Open Bible:
December 2002 

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Christmas: a festivity




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à la lumière Christmas: a festivity 

Luke in his Gospel narrates the birth of Jesus (Luke 2, 1-20). He describes Christmas as a festivity. On her way to Bethlehem with Joseph, Mary gives birth to her firstborn son in a stable, because it was not too appropriate to have a baby in the middle of the common room of a hotel.

un enfant nous est né She wraps him in swaddling clothes that she brought with her and lays him in a nearby manger. All went well, it is the boy everyone was waiting for. Like any birth, this one is lived like a feast.  

However, here, the character of a feast is underlined by an envoy from God, an angel, who proclaims it as a "great joy" to the shepherds who were watching their sheep during the night: "A savior messiah is born to you " All the people of Israel were waiting effectively for a messiah, sent by God. Prophets spoke about him "the people who were walking in the darkness saw a great light…. Because a child is born to us, we are given a son…. (Isaiah, 9, 1 and 5)".

Then it is a hope that is happening at last and it is offered to all, even to the most disadvantaged category of people, like the shepherds were at that time. To underline the importance of the event, Luke tells us that the angel is joined by a celestial army who starts to glorify God before returning back to heaven: "Glory to God in the Highest and Peace on earth to men He loves". The ways the evangelists used in writing to show the heaven that opens up and the humanity not limited to its condition on earth, compete well with the spectacular effects used in movies. All were amazed by the shepherds' story after they saw the child. To add more to it, Mathew (2, 1-12) relates that magi, informed by the appearance in the sky of a comet, symbol of an extraordinary event, came from their distant East with prestigious and expensive gifts to honor the child, gold, frankincense, and myrrh.

faire place à la lumière Christian tradition projected itself into the popular tradition that was celebrating the winter solstice to make it the anniversary of the birth of Jesus. It is the time where things are reversing. The length of the day is starting to increase. The darkness is gradually leaving room to light.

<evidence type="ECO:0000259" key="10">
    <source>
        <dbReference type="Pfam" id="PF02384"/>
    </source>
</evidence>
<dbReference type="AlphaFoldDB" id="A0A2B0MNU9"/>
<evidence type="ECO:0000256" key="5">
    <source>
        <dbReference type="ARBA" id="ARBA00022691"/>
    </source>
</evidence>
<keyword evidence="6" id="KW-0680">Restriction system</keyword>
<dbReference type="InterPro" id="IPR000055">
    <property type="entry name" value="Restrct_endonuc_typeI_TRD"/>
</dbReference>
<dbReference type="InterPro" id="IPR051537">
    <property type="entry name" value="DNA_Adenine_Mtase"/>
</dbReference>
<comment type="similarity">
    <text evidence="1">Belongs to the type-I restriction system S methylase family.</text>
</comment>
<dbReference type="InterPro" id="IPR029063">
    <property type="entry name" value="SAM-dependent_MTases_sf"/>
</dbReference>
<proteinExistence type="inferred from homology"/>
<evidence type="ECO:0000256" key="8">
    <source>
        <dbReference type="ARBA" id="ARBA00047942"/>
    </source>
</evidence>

The symbol is meaningful; Christians have retained all the festivity aspect already present and gave it even more magnificence for celebrating the birth of the one who calls us, men as well as women, to the light. No wonder Christmas is made the most universal of the feasts. It is the feast that lasts the longest: preparations start in November and the last lights are switched off end of January. It is prepared a long time in advance because it needs an appropriate design of garlands and lights. It also requires a preparation of oneself, an attitude of waiting.

The liturgy time preceding Christmas is named Advent; it offers a time to be prepared. Children know the Advent calendars where each day one opens a window till Christmas. It is the time of impatience.  Avent

Probably for this feast we spend the largest amount of money in gifts and fine food during the year. It is then only a commercial business? Not quite. In Christmas there is more than a materialist Christmas, some thing that goes beyond the feast and gives a meaning to the desire to rejoice together. The need to get out of the every day dullness, to make the home more attractive, to light up one's own city, to see people happy around us is not only the result of a well-done publicity.

Christmas is mostly a family festivity. In our northern hemisphere, the season indulges us to stay more indoors rather than outdoors. Children have a central place at Christmas.

Père Noël The myth of Father Christmas stimulates the desire to offer what is pleasing and to make a surprise in order to produce the amazement of the younger and older ones. 

A feast where we enjoy amazement in the warmth of a family home goes beyond its commercial aspects. The refinement, even the luxury, are not simply intending to dazzle, but also a way to express that nothing is too good for a feast, a profound intuition which prevents desperation, the intuition that nothing is finished, nothing is lost, that every thing can restart like the birth of a new born child. A hope that is sitting deep inside our hearts. The souvenir of a child who maybe has changed the face of the world is staying more or less in the collective unconsciousness.

Christmas is linked to the marvel, the marvel of the evangelist text, the marvel of the decorations, of the lights, of the gifts; the marvel too is of thinking the others, to care for the little ones, to live a shared love.

Is not it a foretaste of the Kingdom that the child Jesus came to unveil? Then the angel was right to announce a great joy for every body.   grande joie